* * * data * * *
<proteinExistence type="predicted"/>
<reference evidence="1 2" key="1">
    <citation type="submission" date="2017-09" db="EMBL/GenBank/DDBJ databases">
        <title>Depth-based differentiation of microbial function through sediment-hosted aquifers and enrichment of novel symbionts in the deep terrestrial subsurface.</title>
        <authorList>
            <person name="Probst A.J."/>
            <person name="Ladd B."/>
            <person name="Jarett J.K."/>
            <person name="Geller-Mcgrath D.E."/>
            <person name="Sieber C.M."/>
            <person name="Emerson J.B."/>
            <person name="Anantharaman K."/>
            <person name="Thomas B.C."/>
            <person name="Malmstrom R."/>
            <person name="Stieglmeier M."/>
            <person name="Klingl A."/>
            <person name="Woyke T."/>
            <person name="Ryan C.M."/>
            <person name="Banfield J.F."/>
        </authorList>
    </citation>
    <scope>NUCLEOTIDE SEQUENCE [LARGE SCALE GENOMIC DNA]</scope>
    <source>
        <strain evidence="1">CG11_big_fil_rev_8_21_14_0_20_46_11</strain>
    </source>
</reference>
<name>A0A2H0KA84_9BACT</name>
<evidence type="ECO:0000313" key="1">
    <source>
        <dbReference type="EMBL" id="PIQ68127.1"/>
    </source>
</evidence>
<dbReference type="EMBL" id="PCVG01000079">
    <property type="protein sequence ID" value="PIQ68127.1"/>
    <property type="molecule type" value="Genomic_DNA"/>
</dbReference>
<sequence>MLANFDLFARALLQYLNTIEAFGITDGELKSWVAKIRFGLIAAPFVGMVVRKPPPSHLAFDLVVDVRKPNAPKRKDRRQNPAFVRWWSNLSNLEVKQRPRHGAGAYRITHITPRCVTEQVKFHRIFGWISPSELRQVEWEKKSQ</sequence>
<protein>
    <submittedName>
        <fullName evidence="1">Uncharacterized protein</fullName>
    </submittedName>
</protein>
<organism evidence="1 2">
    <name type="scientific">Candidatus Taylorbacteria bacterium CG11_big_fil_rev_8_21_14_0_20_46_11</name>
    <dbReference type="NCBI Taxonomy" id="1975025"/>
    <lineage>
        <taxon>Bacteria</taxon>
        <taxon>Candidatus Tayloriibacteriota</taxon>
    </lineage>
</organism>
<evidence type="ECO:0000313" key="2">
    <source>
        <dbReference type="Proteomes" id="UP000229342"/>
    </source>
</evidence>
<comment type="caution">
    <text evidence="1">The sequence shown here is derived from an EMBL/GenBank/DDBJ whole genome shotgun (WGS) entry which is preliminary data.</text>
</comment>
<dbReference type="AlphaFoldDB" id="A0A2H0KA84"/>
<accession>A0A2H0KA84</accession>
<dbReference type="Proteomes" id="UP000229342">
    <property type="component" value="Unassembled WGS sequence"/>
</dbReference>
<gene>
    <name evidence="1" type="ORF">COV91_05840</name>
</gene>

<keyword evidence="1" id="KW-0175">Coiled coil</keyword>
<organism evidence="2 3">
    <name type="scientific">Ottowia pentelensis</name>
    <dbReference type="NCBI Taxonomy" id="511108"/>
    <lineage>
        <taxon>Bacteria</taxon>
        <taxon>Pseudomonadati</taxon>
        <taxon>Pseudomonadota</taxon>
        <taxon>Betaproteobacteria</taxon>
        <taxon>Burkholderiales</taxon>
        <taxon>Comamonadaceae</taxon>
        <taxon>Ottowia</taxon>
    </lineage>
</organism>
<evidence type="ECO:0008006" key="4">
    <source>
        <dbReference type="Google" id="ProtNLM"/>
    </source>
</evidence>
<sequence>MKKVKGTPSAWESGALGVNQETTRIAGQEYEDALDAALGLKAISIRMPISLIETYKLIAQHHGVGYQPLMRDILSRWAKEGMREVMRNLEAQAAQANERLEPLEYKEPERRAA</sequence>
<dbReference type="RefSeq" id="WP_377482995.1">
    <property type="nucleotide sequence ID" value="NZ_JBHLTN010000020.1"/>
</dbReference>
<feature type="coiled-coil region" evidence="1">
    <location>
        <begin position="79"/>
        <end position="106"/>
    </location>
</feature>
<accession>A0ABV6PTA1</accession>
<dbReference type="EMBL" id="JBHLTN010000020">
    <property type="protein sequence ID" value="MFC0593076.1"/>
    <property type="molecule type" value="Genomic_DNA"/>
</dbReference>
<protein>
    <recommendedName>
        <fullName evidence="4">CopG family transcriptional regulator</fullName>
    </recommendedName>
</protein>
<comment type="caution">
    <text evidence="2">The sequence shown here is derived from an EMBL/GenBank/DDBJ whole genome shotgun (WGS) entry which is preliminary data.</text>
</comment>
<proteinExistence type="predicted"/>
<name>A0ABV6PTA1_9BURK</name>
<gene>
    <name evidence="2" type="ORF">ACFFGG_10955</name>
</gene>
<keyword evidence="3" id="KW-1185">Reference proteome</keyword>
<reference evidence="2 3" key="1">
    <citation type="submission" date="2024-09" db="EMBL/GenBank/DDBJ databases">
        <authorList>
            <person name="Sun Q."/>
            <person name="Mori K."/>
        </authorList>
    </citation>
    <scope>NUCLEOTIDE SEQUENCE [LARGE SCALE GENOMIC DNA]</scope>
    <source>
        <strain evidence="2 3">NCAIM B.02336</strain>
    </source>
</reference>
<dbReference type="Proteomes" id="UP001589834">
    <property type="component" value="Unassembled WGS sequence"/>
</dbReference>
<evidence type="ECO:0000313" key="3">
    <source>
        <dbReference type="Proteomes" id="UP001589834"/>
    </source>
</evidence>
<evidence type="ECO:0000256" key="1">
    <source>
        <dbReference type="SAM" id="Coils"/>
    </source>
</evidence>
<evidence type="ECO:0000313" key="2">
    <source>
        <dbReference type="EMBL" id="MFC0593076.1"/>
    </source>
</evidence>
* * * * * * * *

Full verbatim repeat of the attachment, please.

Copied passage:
<proteinExistence type="predicted"/>
<reference evidence="1 2" key="1">
    <citation type="submission" date="2017-09" db="EMBL/GenBank/DDBJ databases">
        <title>Depth-based differentiation of microbial function through sediment-hosted aquifers and enrichment of novel symbionts in the deep terrestrial subsurface.</title>
        <authorList>
            <person name="Probst A.J."/>
            <person name="Ladd B."/>
            <person name="Jarett J.K."/>
            <person name="Geller-Mcgrath D.E."/>
            <person name="Sieber C.M."/>
            <person name="Emerson J.B."/>
            <person name="Anantharaman K."/>
            <person name="Thomas B.C."/>
            <person name="Malmstrom R."/>
            <person name="Stieglmeier M."/>
            <person name="Klingl A."/>
            <person name="Woyke T."/>
            <person name="Ryan C.M."/>
            <person name="Banfield J.F."/>
        </authorList>
    </citation>
    <scope>NUCLEOTIDE SEQUENCE [LARGE SCALE GENOMIC DNA]</scope>
    <source>
        <strain evidence="1">CG11_big_fil_rev_8_21_14_0_20_46_11</strain>
    </source>
</reference>
<name>A0A2H0KA84_9BACT</name>
<evidence type="ECO:0000313" key="1">
    <source>
        <dbReference type="EMBL" id="PIQ68127.1"/>
    </source>
</evidence>
<dbReference type="EMBL" id="PCVG01000079">
    <property type="protein sequence ID" value="PIQ68127.1"/>
    <property type="molecule type" value="Genomic_DNA"/>
</dbReference>
<sequence>MLANFDLFARALLQYLNTIEAFGITDGELKSWVAKIRFGLIAAPFVGMVVRKPPPSHLAFDLVVDVRKPNAPKRKDRRQNPAFVRWWSNLSNLEVKQRPRHGAGAYRITHITPRCVTEQVKFHRIFGWISPSELRQVEWEKKSQ</sequence>
<protein>
    <submittedName>
        <fullName evidence="1">Uncharacterized protein</fullName>
    </submittedName>
</protein>
<organism evidence="1 2">
    <name type="scientific">Candidatus Taylorbacteria bacterium CG11_big_fil_rev_8_21_14_0_20_46_11</name>
    <dbReference type="NCBI Taxonomy" id="1975025"/>
    <lineage>
        <taxon>Bacteria</taxon>
        <taxon>Candidatus Tayloriibacteriota</taxon>
    </lineage>
</organism>
<evidence type="ECO:0000313" key="2">
    <source>
        <dbReference type="Proteomes" id="UP000229342"/>
    </source>
</evidence>
<comment type="caution">
    <text evidence="1">The sequence shown here is derived from an EMBL/GenBank/DDBJ whole genome shotgun (WGS) entry which is preliminary data.</text>
</comment>
<dbReference type="AlphaFoldDB" id="A0A2H0KA84"/>
<accession>A0A2H0KA84</accession>
<dbReference type="Proteomes" id="UP000229342">
    <property type="component" value="Unassembled WGS sequence"/>
</dbReference>
<gene>
    <name evidence="1" type="ORF">COV91_05840</name>
</gene>

<keyword evidence="1" id="KW-0175">Coiled coil</keyword>
<organism evidence="2 3">
    <name type="scientific">Ottowia pentelensis</name>
    <dbReference type="NCBI Taxonomy" id="511108"/>
    <lineage>
        <taxon>Bacteria</taxon>
        <taxon>Pseudomonadati</taxon>
        <taxon>Pseudomonadota</taxon>
        <taxon>Betaproteobacteria</taxon>
        <taxon>Burkholderiales</taxon>
        <taxon>Comamonadaceae</taxon>
        <taxon>Ottowia</taxon>
    </lineage>
</organism>
<evidence type="ECO:0008006" key="4">
    <source>
        <dbReference type="Google" id="ProtNLM"/>
    </source>
</evidence>
<sequence>MKKVKGTPSAWESGALGVNQETTRIAGQEYEDALDAALGLKAISIRMPISLIETYKLIAQHHGVGYQPLMRDILSRWAKEGMREVMRNLEAQAAQANERLEPLEYKEPERRAA</sequence>
<dbReference type="RefSeq" id="WP_377482995.1">
    <property type="nucleotide sequence ID" value="NZ_JBHLTN010000020.1"/>
</dbReference>
<feature type="coiled-coil region" evidence="1">
    <location>
        <begin position="79"/>
        <end position="106"/>
    </location>
</feature>
<accession>A0ABV6PTA1</accession>
<dbReference type="EMBL" id="JBHLTN010000020">
    <property type="protein sequence ID" value="MFC0593076.1"/>
    <property type="molecule type" value="Genomic_DNA"/>
</dbReference>
<protein>
    <recommendedName>
        <fullName evidence="4">CopG family transcriptional regulator</fullName>
    </recommendedName>
</protein>
<comment type="caution">
    <text evidence="2">The sequence shown here is derived from an EMBL/GenBank/DDBJ whole genome shotgun (WGS) entry which is preliminary data.</text>
</comment>
<proteinExistence type="predicted"/>
<name>A0ABV6PTA1_9BURK</name>
<gene>
    <name evidence="2" type="ORF">ACFFGG_10955</name>
</gene>
<keyword evidence="3" id="KW-1185">Reference proteome</keyword>
<reference evidence="2 3" key="1">
    <citation type="submission" date="2024-09" db="EMBL/GenBank/DDBJ databases">
        <authorList>
            <person name="Sun Q."/>
            <person name="Mori K."/>
        </authorList>
    </citation>
    <scope>NUCLEOTIDE SEQUENCE [LARGE SCALE GENOMIC DNA]</scope>
    <source>
        <strain evidence="2 3">NCAIM B.02336</strain>
    </source>
</reference>
<dbReference type="Proteomes" id="UP001589834">
    <property type="component" value="Unassembled WGS sequence"/>
</dbReference>
<evidence type="ECO:0000313" key="3">
    <source>
        <dbReference type="Proteomes" id="UP001589834"/>
    </source>
</evidence>
<evidence type="ECO:0000256" key="1">
    <source>
        <dbReference type="SAM" id="Coils"/>
    </source>
</evidence>
<evidence type="ECO:0000313" key="2">
    <source>
        <dbReference type="EMBL" id="MFC0593076.1"/>
    </source>
</evidence>